Even if you don't experience any severe side effects from combining alcohol and melatonin, you won't reap the full benefits of quality sleep. You may still struggle with vivid dreams, night terrors, and poor sleep quality.
When Can You Drink After Taking Melatonin?
Melatonin can stay in your body for several hours after you take it, and it may take a while to kick in. If you aren't feeling any effects from your evening dose, resist the urge to reach for a drink.
If you took melatonin the night before, can you still have a few afternoon beers the next day? Yes, it's generally safe to drink the day after taking melatonin.
When Does Melatonin Kick In?
Usually, melatonin will take effect within 20 minutes to 2 hours after consumption, though you might not actually notice how it's working in the background. Either way, you should definitely avoid alcohol during this window. Taking melatonin about 60 minutes before bedtime, and taking it in the correct dose, will give you the best results and prevent morning drowsiness.
Depending on the amount of melatonin you take, you may or may not feel noticeably different when it starts to kick in. People who take huge doses (cough cough...overdoses) claim to feel a little dizzy or drowsy. Others feel almost nothing. Even if you don't feel the melatonin kicking in, it's better to skip the alcohol and stay safe.
Microdosing melatonin is the safest way to find your perfect amount, and reap the benefits without negative side effects. Plus, if you "accidentally" drink while microdosing melatonin, you're far less likely to experience a negative reaction.
How Long Does Melatonin Last?
Compared to some other substances, melatonin doesn't stay in your body for very long. Most likely, your body will be able to process it out in around five hours. You could feel effects for as long as eight.
Of course, a lot of factors affect how long melatonin stays in your system, and how strong its effects are. Remember: melatonin is not a drug; it's a natural hormone. Some of the variables affecting its duration include:
- Melatonin dosage
- Body size
- Caffeine intake
- Sunlight and blue light exposure
- Tobacco use
- Alcohol use
- Other medications or supplements
How to Safely Take Melatonin for Sleep
Quality sleep is crucial for overall health, recovering from hard training, and simply put...happiness. Luckily, if you struggle to fall asleep at night, you're not alone, and there are healthy ways to wind down without using alcohol and sabotaging your health.
It's not safe to chase your melatonin with whiskey. Instead, practice these good bedtime habits and use melatonin wisely to help you get in the zone for sleep:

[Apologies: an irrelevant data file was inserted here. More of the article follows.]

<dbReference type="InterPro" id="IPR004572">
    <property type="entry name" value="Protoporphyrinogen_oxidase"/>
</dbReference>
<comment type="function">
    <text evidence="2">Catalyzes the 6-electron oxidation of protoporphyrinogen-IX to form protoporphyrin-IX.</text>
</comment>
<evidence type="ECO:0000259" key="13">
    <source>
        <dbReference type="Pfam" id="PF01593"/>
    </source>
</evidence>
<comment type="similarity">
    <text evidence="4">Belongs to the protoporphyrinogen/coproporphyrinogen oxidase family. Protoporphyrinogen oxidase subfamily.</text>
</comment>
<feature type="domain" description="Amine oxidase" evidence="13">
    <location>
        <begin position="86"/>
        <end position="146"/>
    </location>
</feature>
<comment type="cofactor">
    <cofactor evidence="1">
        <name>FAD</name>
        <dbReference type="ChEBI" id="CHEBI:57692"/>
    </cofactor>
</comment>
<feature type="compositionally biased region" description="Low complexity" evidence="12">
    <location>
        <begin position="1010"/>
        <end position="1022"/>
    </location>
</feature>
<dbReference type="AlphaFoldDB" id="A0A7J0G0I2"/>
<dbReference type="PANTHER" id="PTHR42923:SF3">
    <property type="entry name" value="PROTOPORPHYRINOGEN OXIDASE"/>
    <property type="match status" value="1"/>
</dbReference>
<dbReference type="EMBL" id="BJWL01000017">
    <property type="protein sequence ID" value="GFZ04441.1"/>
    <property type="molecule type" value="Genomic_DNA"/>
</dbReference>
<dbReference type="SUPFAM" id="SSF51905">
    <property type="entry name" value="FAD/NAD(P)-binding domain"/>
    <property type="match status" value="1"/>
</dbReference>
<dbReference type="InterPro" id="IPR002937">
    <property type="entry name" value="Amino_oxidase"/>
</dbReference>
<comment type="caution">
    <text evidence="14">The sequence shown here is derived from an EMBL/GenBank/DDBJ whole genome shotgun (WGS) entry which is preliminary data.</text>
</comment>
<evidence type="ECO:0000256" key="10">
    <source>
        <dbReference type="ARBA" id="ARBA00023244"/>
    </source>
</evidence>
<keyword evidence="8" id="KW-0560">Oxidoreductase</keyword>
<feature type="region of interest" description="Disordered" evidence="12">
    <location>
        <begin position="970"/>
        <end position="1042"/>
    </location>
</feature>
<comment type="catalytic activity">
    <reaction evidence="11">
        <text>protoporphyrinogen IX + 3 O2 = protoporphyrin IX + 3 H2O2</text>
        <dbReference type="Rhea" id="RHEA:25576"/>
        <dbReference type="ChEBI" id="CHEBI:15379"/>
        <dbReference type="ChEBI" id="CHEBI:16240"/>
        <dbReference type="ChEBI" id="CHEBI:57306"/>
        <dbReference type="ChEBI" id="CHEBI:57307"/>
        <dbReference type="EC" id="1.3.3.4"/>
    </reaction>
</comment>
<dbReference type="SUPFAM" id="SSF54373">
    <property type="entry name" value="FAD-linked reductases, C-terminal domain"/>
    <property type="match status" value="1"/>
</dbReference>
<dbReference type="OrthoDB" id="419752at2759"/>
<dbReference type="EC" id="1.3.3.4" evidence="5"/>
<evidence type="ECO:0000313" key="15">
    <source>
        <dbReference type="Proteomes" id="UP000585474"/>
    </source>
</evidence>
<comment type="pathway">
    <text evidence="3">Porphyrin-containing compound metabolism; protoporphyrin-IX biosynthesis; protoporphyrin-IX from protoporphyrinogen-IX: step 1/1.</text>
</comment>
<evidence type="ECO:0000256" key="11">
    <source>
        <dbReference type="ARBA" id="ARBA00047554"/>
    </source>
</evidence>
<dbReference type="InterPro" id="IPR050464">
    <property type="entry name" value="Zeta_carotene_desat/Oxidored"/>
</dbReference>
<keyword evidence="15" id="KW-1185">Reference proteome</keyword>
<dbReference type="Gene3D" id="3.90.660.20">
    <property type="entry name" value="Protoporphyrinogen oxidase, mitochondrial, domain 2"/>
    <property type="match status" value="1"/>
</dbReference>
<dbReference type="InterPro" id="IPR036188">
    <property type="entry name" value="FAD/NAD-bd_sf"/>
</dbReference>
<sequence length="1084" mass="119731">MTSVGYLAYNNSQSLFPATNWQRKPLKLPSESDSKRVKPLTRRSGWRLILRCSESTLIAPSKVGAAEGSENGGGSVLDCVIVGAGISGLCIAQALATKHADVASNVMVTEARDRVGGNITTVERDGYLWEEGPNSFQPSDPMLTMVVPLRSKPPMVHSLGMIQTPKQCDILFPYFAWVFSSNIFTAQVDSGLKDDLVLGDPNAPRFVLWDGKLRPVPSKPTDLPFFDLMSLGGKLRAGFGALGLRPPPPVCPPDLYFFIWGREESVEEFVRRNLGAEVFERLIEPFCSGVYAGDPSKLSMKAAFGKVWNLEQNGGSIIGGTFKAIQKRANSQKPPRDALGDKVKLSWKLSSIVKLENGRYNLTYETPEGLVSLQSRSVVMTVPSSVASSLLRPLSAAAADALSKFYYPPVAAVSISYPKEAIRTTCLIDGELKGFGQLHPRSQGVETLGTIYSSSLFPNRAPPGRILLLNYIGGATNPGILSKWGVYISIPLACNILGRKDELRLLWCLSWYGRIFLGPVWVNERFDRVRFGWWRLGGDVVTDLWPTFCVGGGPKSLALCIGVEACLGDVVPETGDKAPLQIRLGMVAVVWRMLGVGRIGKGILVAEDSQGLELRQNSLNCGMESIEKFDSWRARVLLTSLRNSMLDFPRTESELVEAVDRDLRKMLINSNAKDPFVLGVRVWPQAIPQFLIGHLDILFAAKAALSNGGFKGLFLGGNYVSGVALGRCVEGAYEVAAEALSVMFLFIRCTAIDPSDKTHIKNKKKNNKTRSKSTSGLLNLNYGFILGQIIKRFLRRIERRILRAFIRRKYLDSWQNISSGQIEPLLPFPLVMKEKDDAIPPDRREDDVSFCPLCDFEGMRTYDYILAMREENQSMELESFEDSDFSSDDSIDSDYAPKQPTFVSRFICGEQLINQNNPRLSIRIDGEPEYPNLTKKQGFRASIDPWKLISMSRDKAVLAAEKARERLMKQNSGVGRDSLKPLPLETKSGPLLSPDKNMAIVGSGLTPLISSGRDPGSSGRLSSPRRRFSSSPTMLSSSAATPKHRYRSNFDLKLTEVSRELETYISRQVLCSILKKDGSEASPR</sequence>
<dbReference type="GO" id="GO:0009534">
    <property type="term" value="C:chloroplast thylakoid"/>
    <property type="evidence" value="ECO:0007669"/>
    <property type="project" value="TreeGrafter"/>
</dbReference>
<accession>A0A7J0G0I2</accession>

- Resist the urge to hit the snooze button in the morning.
- Don't consume any caffeine after noon.
- After sunset, dim or turn off the lamps in your home.
- Use blackout curtains in your bedroom.
- Avoid blue light and screens at least an hour before bed.
- Skip the nightcap.
- Go to bed at the same time every night.
- Take melatonin approximately 30-60 minutes before bed.
If you're passionate about fitness, you need to be passionate about sleep. It's non-negotiable. Skipping alcohol and following a solid sleep-hygiene routine will help your body naturally regain its circadian rhythm. This means faster recovery, better workouts, and feeling all-around awesome the next day.
Believe it or not, most melatonin manufacturers grossly overestimate the dosage you need for top-notch shuteye. You only need a tiny drop to shift your brain into sleep mode. Microdosing melatonin with dosages less than 0.3 milligrams is a much healthier and more effective way to regulate your cycle than using alcohol!
Party Light, Sleep Hard
Can you take melatonin after drinking? In short, no, you shouldn't take melatonin after drinking alcohol. This combination isn't likely to kill you or cause serious illness, but it can create some negative side effects and worsen your sleep quality when you need it most.
You don't have to sacrifice all alcohol to have a healthy lifestyle, but as Aristotle and Ben Franklin taught us: moderation is crucial. For people who care about health and fitness, good sleep is the ultimate key to success.
Ready to unlock better sleep, boost your muscle recovery, and regain your strength and energy? Put down the six-pack and pick up Hibernate's top-notch sleep formula to sleep like a beast tonight!